Speculation and Fallout on President Obama's Supreme Court Pick

Now that Justice Stevens has made it official that he will be resigning at the end of the current term, Barack Obama gets his second opportunity to make a lifetime appointment to the US Supreme Court.  And the speculation is as rampant as the implications are huge.

Most of the early suggestions seem to point to Obama going back to his "short list" from his pick last year, which resulted in Sotomayor's nomination.  The high profile names on that list are Solicitor General Elen Kagan and Court of Appeals judge Diane Wood.

Of course the timing couldn't be worse for Senate Democrats, who are
already weary of political combat in the aftermath of ObamaCare...which
came in the aftermath of the fight over the stimulus, etc.,
etc....which means that the Democrats in red/purple states that are up for re-election this year aren't too keen on having Obama pick anyone
deemed "too radical".  They see it as adding one more log to the fire of increasing conservative opposition and activism.

But from Obama's standpoint, he's surely considering that the Republicans are likely to make some pretty big gains in the Senate this November, meaning that, if he really wants another radical liberal (of course), now's the time to nominate them, rather than go with a moderate now to satisfy some Democrat senators.

If he was willing to throw down the gauntlet on something as radical as taking over much of health care in America no matter what impact it would have on Democrats in Congress, (instead of spending 2009 focusing on the economy), you have to figure he's willing to go full speed ahead with a radical liberal pick to the high court.  The damage to the Democrat majority is probably already a done deal.

All of which means it will be another politically cantankerous summer.

As for the implications, they're huge, just as they are with any other Supreme Court pick.  In this case, the pick is to replace long time liberal Stevens, which means Obama's pick won't likely change the rough 5-4 moderate conservative bent of the Court.  However, it will likely put another radical liberal in that seat for the next 30 years.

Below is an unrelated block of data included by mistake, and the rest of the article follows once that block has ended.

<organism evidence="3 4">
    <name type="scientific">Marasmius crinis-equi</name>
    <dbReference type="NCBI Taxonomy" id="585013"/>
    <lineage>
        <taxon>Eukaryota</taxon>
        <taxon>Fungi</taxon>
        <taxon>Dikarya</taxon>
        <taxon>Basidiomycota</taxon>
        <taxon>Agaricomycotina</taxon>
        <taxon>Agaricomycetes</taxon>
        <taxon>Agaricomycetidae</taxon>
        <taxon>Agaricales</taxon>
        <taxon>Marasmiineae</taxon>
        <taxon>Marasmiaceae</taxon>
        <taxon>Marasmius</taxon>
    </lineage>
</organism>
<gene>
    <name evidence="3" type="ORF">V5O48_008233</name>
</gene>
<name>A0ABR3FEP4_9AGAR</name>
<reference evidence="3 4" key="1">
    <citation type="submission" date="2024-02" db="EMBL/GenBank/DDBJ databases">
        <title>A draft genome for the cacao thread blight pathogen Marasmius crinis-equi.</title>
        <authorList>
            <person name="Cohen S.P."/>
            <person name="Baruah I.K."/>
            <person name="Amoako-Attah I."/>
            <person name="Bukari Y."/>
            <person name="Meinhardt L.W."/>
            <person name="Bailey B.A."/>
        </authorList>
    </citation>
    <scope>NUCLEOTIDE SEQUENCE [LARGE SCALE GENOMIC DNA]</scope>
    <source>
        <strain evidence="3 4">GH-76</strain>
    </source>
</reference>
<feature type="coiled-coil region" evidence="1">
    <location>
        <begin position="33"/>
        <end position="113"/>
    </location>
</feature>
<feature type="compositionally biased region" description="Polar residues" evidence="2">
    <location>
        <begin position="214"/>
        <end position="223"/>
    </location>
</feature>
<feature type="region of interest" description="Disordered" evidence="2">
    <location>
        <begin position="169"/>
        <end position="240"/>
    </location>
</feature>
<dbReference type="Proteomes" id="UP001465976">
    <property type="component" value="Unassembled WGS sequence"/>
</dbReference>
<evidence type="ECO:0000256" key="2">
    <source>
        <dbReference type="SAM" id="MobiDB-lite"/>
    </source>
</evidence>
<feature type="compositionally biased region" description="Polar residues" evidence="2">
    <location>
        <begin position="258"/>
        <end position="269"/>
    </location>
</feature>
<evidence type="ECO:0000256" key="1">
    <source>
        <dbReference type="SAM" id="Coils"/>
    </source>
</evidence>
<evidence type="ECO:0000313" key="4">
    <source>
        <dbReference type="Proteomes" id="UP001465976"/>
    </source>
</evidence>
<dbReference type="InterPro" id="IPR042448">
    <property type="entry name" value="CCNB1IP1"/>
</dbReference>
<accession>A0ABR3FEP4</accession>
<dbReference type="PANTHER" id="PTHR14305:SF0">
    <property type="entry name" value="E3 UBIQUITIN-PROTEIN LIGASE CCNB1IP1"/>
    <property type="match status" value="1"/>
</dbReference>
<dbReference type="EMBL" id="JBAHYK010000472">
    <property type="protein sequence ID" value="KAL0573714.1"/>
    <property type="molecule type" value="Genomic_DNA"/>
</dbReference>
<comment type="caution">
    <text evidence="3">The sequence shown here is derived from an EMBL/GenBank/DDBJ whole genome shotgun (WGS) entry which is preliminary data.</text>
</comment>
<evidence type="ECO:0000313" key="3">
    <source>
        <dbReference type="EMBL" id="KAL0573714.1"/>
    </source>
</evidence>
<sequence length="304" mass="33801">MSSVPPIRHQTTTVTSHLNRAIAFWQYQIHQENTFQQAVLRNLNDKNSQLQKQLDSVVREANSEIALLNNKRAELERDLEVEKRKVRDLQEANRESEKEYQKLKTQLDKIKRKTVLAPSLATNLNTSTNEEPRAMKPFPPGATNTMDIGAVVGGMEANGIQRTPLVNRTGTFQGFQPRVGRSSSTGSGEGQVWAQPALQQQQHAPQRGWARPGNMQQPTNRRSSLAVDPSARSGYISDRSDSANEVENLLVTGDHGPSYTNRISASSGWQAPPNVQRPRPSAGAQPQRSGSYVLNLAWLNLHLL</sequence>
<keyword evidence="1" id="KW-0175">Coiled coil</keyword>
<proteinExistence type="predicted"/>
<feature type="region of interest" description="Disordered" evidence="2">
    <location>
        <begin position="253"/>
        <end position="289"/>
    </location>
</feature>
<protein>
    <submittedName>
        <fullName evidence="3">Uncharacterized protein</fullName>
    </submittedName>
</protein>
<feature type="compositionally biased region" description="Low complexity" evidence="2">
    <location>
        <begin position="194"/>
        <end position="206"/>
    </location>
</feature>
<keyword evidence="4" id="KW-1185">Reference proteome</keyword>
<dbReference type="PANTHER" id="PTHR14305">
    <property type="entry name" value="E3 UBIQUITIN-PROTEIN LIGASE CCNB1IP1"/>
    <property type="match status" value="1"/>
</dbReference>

When it comes to issues that will be impacted, of course there are the usual things to be concerned about, such as abortion related issues, but the primary new concern is the impact on pending court cases by state governments against ObamaCare.  Which will make the coming Senate confirmation hearings much more interesting than usual, as debate is likely to center on principles that have been largely absent (or at least under represented) in the past, such discussions about state's rights, federalism, the national government's power (or limitations of that power) under the Constitution's "commerce clause" (and whether or not it's constitutional for the feds to order you to buy health insurance).  All are issues that are likely to help Republicans set the narrative for the November campaigns.

And what do the American people think about all of this?  Rasmussen just completed a poll and finds that 39% think that the Supreme Court is "too liberal", 25% think it's "too conservative", and 27% think the balance is "about right".  But when it comes to their opinion of Obama's likely pick, 45% believe the eventual nominee will be "too liberal" and 41% say it will be "about right".  (Of course this is BEFORE that 41% finds out anything about the eventual nominee...).

Again, it will be an interesting summer.

 

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